The first and only TBM to have been used to date on the Faroe Islands was re-launched in mid September and is currently several hundred meters into its new 8.4km long collector tunnel drive as part of the Eidi II Hydropower Project on Eysturoy Island. The Robbins 3.35m diameter Main Beam TBM has constructed some 25km of tunnel since being bought and transported to the Faroes in 1984 for use on the original Eidi Hydropower Project.
The latest project, known as Eidi II, is part of a new green energy initiative by the utility agency for the Faroes: Streymoy, Eysturoy and Vágoy (SEV). The tunnel, being bored through basalts by Danish and Faroese contractors MT Hojgaard and J&K Petersen, will collect water from 25 streams, increasing the annual capacity of the plant from about 43GWh to about 60GWh.
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Prior to startup, the SEV-owned machine underwent some refurbishment to the gearboxes, main bearing, lube system, and hydraulic hoses.
“Prior to starting up this project, we contacted Robbins for an assessment. We got an immediate response, and two men were sent to inspect the machine. They concluded it was in good condition following the upgrades,” said Anders Nedergaard-Hansen, Head of the Power Production Department for SEV.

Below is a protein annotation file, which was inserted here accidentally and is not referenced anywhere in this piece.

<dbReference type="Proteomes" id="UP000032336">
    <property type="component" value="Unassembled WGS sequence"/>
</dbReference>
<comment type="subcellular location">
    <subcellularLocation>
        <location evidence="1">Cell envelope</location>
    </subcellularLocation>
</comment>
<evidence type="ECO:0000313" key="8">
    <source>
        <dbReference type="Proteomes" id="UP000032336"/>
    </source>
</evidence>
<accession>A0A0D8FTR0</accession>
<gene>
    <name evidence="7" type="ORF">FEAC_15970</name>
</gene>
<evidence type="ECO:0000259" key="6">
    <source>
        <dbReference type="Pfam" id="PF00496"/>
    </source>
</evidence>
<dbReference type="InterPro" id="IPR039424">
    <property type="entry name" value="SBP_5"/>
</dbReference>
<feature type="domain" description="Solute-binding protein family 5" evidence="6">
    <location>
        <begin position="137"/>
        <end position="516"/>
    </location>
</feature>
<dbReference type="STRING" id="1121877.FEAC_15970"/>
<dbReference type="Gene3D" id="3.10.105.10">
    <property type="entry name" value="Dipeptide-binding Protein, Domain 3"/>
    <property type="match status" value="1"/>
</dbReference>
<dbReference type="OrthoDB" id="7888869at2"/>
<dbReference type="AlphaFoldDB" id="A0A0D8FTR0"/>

Robbins is also providing key spare components including the cutterhead, grippers, hydraulic, and lube systems. Robbins Field Service personnel have also been provided for the project duration.
“We are looking into using the machine for additional projects in the next five to ten years. The TBM was well built by Robbins, and we have done a good job maintaining it,” said Nedergaard-Hansen.
Tunneling at Eidi II is expected to be complete in March 2013, and the newly expanded plant commissioned later that year.
The Faroe Islands is a collection of 18 windswept islands in the North Atlantic, and home to nearly 48,000 people. Situated between Iceland and Norway, the mountainous islands receive an average of 250 days of rainfall annually, creating significant runoff. These features make the islands ideal for small hydropower plants utilizing collector tunnels to transport rainwater.